Don't let other sites be condescending and tell you to bring food and water on your day hike. These 9 essentials are a mix of out-of-the box thinking and good reminders to have.
This is the number one most crucial item to have on a day hike. I'm not even trying to save your life with this - I'm trying to let you enjoy your life by bringing this.
Sure, a water filter can be necessary if you run into an issue but it's main purpose here is so that you can carry less water and drink from amazing backcountry water sources safely.
With my Sawyer Squeeze filter I've drank from glacier streams, waterfalls as blue as the sky, and underground springs that run so cold they'll give you a brain freeze in the summer.
These Sawyer Squeeze filters are the most common filter in backcountry hiking and backpacking and only require a light squeeze to filter, it's not only a life saver, it's a necessity!
2. KT Tape
Throw out your first aid kit! You heard that right, the first aid kit is dead and duct tape is the 90s fix-it-all tape. The new age shit is KT Tape.
KT Tape has more hold than duct tape, is impossibly elastic, and won't give your skin a waxing when used.
I've used KT Tape for several ligament injuries when required, it has made strong patches in sleeping bags and jackets on the go, and is a great band-aid. There are countless other uses but those are some that I've used while hiking in the last year.
Hiking boots are also dead and if you are using them your feet might be dead too. For over a decade trail runners have become the most popular hiking shoes among backpackers hiking the Appalachian Trail, Pacific Crest Trail, and Continental Divide Trail. Nearly 10,000 miles of trail across the US that professional hikers are choosing trail runners over hiking boots for.
It's not a coincidence. There is no cool factor. The only truth is the comfort, cushion, and agility this type of footwear poses.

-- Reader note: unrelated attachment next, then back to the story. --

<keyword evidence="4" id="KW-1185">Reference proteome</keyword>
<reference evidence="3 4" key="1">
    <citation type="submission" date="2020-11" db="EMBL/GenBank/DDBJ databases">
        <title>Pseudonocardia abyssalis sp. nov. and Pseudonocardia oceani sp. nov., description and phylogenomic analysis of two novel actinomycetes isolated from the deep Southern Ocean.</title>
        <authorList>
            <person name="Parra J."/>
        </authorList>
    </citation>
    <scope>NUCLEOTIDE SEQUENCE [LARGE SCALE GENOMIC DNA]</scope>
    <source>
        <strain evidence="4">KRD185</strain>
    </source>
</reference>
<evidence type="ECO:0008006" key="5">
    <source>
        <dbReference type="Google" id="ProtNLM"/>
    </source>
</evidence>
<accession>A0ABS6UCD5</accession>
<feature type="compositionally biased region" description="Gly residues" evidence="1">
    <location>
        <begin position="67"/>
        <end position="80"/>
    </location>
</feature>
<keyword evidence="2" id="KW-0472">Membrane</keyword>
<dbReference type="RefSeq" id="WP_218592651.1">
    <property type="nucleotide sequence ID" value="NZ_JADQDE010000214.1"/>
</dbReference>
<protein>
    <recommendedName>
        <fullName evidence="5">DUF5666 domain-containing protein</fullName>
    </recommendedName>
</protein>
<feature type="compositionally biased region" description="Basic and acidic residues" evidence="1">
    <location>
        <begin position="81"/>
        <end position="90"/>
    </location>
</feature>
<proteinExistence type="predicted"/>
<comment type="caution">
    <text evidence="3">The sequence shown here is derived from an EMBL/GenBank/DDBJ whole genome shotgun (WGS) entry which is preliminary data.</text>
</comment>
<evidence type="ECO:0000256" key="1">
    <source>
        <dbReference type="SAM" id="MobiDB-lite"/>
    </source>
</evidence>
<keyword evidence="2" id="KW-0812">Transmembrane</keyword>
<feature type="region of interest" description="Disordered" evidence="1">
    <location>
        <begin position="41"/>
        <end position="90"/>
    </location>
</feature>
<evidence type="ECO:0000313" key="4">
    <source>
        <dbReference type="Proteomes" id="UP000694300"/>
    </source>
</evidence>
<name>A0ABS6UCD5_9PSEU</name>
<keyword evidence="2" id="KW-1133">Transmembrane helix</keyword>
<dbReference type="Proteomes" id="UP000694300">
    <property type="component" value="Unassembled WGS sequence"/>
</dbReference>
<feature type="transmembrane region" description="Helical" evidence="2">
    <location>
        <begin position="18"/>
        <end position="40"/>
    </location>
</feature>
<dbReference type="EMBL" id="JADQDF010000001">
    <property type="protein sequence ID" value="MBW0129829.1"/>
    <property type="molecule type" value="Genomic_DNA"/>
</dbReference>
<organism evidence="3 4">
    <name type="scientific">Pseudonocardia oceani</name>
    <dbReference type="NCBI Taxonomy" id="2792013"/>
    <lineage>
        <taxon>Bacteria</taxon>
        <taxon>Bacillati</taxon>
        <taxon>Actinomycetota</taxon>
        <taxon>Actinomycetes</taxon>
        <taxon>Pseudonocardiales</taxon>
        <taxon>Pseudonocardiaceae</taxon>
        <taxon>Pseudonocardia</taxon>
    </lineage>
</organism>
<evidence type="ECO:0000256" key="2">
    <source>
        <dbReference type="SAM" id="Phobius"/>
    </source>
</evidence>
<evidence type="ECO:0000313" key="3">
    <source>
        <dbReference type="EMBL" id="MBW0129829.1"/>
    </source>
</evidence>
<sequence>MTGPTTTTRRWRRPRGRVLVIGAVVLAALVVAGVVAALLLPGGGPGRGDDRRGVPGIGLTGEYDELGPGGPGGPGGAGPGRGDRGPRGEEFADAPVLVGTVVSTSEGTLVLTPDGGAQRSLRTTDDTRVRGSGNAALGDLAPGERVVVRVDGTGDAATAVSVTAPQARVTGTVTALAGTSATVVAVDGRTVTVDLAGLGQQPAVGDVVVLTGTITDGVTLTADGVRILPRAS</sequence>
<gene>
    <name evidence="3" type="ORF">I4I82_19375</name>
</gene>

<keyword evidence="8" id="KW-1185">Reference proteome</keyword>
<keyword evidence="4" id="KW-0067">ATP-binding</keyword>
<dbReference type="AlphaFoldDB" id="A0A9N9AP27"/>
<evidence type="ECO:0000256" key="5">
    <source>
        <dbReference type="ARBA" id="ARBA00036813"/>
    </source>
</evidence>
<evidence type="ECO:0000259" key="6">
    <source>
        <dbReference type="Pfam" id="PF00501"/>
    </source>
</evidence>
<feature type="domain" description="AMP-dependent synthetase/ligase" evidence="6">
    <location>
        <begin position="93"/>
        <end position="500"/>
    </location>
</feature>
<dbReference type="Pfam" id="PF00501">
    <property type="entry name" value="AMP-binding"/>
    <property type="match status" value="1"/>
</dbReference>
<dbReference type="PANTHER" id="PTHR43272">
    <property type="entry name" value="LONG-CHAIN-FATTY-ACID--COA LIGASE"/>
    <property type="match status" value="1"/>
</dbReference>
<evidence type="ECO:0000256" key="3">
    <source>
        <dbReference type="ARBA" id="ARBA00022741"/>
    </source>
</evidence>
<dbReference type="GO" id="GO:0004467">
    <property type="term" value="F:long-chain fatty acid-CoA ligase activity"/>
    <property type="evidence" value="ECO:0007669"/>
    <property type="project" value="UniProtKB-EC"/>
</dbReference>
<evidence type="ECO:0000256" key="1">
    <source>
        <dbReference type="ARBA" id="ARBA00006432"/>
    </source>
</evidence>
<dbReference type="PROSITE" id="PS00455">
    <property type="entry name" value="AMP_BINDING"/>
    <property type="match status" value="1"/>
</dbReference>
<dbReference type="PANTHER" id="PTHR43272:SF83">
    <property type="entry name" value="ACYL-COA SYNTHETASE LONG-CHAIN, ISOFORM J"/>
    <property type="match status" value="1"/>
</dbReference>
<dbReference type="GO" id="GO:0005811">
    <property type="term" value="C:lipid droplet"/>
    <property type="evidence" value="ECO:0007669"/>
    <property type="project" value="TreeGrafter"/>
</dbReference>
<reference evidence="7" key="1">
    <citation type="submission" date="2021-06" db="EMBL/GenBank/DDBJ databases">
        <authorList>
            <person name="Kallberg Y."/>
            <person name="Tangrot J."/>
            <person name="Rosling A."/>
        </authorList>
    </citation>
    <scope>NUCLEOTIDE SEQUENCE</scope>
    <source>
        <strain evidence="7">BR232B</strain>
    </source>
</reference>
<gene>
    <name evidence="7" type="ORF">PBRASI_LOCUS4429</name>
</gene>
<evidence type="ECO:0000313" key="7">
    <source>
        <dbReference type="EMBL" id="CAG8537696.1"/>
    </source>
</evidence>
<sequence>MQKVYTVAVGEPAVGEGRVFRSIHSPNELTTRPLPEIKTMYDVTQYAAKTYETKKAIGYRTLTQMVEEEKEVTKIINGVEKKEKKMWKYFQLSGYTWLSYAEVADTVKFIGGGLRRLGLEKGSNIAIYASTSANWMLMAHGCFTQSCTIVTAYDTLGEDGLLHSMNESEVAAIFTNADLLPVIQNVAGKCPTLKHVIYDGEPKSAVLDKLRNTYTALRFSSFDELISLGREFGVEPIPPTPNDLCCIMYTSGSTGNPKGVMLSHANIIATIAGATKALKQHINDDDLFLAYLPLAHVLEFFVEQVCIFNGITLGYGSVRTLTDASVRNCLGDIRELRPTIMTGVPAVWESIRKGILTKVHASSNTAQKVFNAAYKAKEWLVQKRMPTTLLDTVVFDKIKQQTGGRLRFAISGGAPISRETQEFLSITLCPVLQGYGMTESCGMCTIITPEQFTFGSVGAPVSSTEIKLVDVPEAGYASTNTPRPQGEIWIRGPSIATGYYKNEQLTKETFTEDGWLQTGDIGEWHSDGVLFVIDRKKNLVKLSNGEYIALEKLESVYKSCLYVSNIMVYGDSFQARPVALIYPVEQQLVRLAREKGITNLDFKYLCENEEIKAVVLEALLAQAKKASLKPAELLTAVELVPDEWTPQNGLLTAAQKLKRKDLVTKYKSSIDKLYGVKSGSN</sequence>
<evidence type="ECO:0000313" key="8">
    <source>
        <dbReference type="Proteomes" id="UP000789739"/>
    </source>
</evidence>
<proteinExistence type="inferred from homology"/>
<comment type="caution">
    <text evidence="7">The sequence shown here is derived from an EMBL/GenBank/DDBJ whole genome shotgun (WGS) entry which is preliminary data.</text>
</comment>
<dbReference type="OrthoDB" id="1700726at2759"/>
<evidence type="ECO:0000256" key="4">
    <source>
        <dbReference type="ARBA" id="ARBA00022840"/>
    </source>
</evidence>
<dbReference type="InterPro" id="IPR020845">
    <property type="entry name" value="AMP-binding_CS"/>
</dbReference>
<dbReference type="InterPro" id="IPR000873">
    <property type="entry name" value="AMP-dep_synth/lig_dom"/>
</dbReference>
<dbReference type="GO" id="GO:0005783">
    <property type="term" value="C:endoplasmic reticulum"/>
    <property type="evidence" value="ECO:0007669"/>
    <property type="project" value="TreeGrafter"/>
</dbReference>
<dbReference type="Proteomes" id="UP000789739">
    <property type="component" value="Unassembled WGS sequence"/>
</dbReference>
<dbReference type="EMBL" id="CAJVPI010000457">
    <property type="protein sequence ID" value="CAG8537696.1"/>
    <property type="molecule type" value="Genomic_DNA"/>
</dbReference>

If you're not sold - the next time your feet comeback from a hike blistered up at least take a look into trail runners. I'm not saying these are perfect by any means, but you'll be a day hiking pro and gripping vertical rocks with the grip tracks these are made with.
4. A Headlamp
This is probably on some other 'Day Hiking Essentials List' but I'm not talking about your standard headlamp. If your headlamp is 100 lumens you might as well strap your iPhone to your head if you get caught hiking out at night.
Get yourself something at least 300 lumens and if you really want the high beams to make it look like day time during your night hike go with the Actik Core 450 Lumens.
These Petzl Headlamps are rechargeable but also have the ability to run on batteries for any untrusting folk out there.
Get a subscription to a GPS service on your phone. They're like $30 for the year and make your hikes a breeze. There's no more looking for where you are on the map because it tells you where you are.
Both of these have free versions but do yourself a favor and pay for the subscription so that you can download the map. You're not day hiking hard enough if you still have service at your furthest location!